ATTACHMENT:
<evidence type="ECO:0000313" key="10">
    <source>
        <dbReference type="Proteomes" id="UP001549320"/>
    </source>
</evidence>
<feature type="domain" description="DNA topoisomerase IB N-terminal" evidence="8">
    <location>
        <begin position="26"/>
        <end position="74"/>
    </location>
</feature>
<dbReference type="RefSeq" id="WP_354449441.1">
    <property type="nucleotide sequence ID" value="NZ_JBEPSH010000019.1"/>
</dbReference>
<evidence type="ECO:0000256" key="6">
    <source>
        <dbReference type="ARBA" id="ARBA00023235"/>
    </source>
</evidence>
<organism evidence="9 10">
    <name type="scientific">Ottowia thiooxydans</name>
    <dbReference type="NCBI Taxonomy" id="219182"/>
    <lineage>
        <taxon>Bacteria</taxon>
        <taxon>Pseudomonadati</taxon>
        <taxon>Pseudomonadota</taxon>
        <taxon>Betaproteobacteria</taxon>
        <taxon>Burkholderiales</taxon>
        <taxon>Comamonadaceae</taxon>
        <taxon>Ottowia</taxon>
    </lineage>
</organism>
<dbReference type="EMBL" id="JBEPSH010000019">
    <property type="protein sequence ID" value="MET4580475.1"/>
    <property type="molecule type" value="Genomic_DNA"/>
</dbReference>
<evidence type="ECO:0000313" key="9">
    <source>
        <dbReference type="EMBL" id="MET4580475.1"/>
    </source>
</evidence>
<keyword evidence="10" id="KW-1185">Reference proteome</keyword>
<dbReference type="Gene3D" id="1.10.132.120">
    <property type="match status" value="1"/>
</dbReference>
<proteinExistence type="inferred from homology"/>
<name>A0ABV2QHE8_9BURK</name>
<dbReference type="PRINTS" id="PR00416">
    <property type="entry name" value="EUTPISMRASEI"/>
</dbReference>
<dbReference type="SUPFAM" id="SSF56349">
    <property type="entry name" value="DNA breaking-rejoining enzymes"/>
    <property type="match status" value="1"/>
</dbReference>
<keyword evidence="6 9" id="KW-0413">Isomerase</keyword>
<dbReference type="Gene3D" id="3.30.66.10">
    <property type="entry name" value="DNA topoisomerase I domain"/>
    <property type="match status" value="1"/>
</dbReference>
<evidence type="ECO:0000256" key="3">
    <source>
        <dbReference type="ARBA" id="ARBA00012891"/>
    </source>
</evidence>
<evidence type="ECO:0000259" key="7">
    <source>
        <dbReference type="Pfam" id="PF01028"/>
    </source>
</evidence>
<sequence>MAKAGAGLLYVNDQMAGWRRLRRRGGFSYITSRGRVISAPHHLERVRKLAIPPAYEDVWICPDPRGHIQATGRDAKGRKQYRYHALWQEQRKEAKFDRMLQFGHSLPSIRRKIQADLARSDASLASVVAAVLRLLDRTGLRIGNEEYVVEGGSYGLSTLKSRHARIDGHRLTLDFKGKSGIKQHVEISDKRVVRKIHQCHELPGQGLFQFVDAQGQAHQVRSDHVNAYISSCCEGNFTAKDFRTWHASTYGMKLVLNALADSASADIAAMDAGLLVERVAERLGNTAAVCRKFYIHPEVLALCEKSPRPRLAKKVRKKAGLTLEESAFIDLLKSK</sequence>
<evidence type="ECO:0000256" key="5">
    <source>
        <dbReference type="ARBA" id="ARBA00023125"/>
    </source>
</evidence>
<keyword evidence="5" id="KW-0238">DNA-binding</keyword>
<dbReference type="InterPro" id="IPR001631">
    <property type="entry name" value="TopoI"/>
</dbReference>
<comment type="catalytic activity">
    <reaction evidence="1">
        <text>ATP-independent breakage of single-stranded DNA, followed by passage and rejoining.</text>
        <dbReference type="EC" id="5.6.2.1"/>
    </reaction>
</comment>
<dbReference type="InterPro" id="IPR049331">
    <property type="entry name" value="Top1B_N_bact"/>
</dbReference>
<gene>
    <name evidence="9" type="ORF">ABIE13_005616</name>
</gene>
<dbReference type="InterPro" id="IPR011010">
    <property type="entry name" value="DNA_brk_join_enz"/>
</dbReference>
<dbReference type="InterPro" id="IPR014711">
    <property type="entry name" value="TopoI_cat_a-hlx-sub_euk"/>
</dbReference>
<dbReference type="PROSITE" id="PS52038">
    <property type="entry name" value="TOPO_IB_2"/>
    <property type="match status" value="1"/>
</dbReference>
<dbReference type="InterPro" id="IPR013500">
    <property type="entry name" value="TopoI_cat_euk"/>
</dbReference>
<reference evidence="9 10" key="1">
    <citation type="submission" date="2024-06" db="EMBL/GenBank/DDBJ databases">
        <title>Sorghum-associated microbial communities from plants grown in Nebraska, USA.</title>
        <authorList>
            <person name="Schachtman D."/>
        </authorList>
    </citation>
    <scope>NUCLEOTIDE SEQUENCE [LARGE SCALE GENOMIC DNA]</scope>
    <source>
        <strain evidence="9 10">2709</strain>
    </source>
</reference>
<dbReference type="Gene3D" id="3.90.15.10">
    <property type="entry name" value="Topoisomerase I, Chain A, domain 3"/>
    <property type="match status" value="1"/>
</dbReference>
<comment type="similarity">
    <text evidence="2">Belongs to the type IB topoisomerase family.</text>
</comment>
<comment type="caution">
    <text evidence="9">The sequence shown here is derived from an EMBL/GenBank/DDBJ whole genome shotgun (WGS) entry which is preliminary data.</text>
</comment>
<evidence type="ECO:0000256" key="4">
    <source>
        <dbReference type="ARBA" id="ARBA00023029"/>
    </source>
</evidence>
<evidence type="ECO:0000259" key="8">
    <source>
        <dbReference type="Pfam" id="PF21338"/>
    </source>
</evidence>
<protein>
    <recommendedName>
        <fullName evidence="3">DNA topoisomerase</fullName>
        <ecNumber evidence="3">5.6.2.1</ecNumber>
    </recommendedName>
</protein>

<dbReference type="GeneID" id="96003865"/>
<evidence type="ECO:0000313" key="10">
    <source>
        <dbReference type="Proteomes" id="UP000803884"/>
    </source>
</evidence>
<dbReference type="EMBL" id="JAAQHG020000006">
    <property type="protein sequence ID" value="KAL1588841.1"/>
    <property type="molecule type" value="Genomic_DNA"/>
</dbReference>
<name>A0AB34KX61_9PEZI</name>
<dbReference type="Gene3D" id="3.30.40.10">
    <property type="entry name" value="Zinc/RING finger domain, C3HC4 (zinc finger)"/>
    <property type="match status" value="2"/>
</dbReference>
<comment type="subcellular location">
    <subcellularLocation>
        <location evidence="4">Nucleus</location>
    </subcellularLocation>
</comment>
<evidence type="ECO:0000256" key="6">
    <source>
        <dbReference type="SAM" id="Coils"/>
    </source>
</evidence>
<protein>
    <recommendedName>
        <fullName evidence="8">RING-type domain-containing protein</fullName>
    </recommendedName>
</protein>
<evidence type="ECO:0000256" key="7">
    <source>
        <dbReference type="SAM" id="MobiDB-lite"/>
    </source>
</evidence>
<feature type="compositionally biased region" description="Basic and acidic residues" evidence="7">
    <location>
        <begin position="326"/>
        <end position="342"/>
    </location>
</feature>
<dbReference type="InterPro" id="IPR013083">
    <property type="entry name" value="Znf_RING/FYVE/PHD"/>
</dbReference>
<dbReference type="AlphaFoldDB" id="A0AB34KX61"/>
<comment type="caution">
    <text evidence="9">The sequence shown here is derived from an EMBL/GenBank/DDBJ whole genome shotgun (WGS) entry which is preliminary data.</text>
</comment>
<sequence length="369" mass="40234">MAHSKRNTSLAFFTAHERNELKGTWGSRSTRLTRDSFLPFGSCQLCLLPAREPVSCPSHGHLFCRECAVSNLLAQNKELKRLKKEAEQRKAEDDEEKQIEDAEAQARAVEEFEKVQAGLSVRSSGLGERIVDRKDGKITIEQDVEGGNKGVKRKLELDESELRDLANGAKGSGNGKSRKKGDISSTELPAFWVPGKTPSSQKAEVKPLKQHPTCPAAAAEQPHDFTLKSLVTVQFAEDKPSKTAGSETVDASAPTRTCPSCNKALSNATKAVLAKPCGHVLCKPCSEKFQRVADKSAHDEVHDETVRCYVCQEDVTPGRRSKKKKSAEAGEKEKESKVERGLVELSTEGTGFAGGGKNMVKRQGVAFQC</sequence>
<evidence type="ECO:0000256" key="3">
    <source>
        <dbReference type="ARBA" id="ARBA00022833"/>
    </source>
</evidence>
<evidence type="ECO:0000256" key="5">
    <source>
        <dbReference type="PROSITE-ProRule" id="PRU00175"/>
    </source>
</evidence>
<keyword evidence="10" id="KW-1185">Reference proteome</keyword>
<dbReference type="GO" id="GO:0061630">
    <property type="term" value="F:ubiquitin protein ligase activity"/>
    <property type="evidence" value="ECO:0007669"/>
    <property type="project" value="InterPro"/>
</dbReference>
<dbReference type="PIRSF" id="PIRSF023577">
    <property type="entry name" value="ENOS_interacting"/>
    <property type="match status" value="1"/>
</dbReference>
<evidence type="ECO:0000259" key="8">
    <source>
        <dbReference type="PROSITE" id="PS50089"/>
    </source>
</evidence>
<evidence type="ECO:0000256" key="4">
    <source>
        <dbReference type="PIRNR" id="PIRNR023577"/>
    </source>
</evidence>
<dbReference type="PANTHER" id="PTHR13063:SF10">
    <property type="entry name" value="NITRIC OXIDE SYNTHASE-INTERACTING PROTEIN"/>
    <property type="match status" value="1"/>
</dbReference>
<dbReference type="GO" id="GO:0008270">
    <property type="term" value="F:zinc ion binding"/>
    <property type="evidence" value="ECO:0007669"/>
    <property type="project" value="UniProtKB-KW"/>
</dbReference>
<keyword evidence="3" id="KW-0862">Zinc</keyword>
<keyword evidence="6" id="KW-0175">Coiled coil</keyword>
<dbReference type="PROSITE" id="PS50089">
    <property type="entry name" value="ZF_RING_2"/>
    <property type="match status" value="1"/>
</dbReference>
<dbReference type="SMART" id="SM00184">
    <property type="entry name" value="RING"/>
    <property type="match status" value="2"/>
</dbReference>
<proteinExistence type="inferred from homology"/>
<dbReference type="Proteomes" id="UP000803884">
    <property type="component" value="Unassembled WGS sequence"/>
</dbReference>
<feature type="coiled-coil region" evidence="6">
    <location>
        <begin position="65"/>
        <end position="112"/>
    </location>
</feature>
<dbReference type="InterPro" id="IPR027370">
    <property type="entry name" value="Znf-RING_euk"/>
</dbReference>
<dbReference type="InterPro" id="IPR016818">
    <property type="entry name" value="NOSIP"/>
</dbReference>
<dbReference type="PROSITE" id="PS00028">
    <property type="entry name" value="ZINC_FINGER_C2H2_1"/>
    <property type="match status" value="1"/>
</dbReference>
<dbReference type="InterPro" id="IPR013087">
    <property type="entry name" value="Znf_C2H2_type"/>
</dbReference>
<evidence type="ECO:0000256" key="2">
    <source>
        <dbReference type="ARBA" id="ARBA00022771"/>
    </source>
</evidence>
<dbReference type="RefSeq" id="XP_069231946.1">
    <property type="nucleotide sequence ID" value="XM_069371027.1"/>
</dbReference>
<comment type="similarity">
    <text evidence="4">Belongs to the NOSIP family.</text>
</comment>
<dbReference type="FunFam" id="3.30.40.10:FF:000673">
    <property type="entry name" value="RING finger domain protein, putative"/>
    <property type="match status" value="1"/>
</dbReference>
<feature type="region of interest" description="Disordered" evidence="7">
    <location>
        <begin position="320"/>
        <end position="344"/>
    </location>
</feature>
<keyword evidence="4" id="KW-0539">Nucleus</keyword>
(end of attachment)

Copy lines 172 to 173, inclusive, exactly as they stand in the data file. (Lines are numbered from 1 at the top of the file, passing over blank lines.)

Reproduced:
</protein>
<evidence type="ECO:0000256" key="7">